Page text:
After some delay from his initial announcement Dec. 28, Sheriff Mark Shepherd asked the Union County Board of Supervisors to approve his choice of Chris Knouse as chief deputy Monday during its weekly meeting in the Union County Courthouse.
Shepherd said the delay was due to needing time to complete background checks.
Supervisors Ron Riley and Dennis Brown voted to approve Knouse; supervisor Rick Friday voted no.
Friday explained his vote in a follow-up phone call, saying he didn’t feel the board had enough information to make a decision. During the meeting, Friday had said some of the parties disagreed on how the approval of a chief deputy was to take place.
“We have learned a lot about the process of appointment, but, still in my opinion, we know little about the individual that you (Shepherd) wanted to appoint,” Friday said. “We have a name, but we don’t have any written references ... or past work history.”
Shepherd said because it not a civil service position, the supervisors’ role was to approve the position of chief deputy.
“There’s differing opinions on whether they approve the person or not. ... I’ll bear that burden. That burden falls on me,” Shepherd said. “That’s what I’m elected to do. ... I think we’ve got more than a good candidate. I think we’ve got the best I could have got.”
Shepherd said Knouse has 36 years of law enforcement experience, “many of those years in supervisory positions,” and is certified as an instructor in rifle, handguns, shot gun, defense tactics among others. Knouse has been the police chief in Granger since Oct. 2020. He is bonded and certified and in good standing with the Iowa Law Enforcement Academy.
In his recommendation, Shepherd did not mention Knouse’s 2012 charges of non-felonious misconduct while in office, fifth-degree theft and pistol or revolver acquisition without a permit for the transfer of a firearm to another person without the appropriate paperwork. According to stories in the Jan. 25, 2102 and April 9, 2013 Cedar Rapids Gazette, Knouse entered an Alford plea — a guilty plea with no admission of wrong doing — to the non-felonious misconduct charge and received a deferred judgement. The other charges were dropped. According to the Iowa Law Enforcement Academy website, Knouse received a one year decertification from ILEA.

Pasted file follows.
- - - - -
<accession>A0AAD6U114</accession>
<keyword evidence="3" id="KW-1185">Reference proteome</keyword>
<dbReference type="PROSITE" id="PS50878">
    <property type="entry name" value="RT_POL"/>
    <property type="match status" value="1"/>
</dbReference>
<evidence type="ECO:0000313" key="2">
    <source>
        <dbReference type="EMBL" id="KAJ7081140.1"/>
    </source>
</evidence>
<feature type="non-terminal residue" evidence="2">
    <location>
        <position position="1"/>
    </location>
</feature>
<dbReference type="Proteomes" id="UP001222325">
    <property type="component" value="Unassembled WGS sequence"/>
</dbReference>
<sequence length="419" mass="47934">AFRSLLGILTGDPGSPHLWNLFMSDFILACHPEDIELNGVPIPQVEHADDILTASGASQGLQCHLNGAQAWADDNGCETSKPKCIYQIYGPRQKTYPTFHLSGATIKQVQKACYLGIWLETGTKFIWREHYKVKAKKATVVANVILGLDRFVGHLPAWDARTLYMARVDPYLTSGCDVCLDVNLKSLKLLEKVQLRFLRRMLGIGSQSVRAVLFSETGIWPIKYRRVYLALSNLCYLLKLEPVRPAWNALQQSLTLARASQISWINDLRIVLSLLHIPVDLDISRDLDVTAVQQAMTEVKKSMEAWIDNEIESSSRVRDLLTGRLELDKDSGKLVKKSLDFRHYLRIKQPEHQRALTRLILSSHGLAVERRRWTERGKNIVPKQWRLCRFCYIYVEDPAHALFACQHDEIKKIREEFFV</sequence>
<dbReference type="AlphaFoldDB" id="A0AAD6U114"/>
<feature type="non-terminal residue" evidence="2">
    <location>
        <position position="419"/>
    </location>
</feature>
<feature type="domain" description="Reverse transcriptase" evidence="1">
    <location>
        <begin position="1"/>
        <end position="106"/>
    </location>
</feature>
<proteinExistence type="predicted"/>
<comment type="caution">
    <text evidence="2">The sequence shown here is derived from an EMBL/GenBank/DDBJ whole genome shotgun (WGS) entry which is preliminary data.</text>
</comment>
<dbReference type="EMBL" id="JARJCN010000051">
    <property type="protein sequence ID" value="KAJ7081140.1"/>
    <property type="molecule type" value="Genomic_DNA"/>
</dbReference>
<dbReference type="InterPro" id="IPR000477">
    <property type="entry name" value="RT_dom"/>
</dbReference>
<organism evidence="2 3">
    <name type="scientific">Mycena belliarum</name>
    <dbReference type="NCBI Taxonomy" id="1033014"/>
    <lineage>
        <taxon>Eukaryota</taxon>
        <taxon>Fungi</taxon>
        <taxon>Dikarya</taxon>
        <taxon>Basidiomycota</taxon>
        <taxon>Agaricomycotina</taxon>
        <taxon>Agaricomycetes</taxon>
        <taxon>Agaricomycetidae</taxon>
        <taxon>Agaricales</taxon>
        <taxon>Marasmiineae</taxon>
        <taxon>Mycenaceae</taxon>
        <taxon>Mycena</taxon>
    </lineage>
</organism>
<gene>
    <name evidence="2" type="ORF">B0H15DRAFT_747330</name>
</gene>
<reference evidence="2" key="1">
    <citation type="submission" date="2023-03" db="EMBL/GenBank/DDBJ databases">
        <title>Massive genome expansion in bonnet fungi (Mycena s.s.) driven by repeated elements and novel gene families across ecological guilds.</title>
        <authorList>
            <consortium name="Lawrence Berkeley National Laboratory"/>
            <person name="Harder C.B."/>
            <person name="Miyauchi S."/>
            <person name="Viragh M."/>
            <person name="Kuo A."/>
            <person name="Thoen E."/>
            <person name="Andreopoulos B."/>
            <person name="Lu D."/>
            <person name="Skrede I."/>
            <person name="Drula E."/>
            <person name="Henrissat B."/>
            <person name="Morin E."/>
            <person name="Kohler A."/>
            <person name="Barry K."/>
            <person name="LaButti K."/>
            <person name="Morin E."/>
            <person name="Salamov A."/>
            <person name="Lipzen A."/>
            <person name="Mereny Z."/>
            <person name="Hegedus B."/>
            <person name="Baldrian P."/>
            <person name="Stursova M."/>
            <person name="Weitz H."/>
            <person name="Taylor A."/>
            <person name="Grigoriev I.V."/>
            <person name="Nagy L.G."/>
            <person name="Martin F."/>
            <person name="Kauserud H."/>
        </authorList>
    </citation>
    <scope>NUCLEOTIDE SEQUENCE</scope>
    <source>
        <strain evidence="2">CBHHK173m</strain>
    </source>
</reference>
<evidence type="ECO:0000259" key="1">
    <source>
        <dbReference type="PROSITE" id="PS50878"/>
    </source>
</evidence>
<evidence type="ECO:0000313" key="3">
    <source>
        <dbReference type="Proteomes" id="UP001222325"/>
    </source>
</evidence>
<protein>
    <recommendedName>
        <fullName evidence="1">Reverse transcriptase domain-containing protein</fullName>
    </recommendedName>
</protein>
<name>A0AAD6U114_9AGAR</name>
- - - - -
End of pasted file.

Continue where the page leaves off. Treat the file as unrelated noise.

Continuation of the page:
Shepherd did not return phone calls after the meeting.
When asked why he did not bring up the issue, Friday said it had been brought to his attention but he did not look deeper into it and therefore did not want to comment on the situation.
In a phone call, Tuesday morning, Riley said he knew about the incident and wanted to support the sheriff.
“It was one incident eight years ago and it was explained to me to my satisfaction,” Riley said. “I’m going to back my sheriff with his recommendation.”
In his motion to approve the recommendation, Brown spoke of the rationale behind his decision to support the recommendation.
“The change-over from one sheriff to another has not gone as smoothly as many of us had hoped,” he said. “We ... have wrestled with our consciences on how to best manage this transition. ... I believe in second chances, Mark is our sheriff. The responsibilities of the office are his. He deserves the chance to put his team together.”
Further background checks, finger printing, Department of Criminal Investigation and FBI checks and psycological testing, must be submitted to the Iowa Law Enforcement Academey for Knouse, but Shepherd said the ILEA allows time for those to be received after the individual has started working.
Friday said regardless of his no vote, Shepherd has his full support as sheriff.
The Union County Board of Supervisors meets weekly 9 a.m. Monday at the Union County Courthouse, 300 N. Pine St. The supervisors are still meeting in person at this time, but the public is encouraged to submit comments for public forum by mail, email or telephone to help limit the gathering to 10 participants.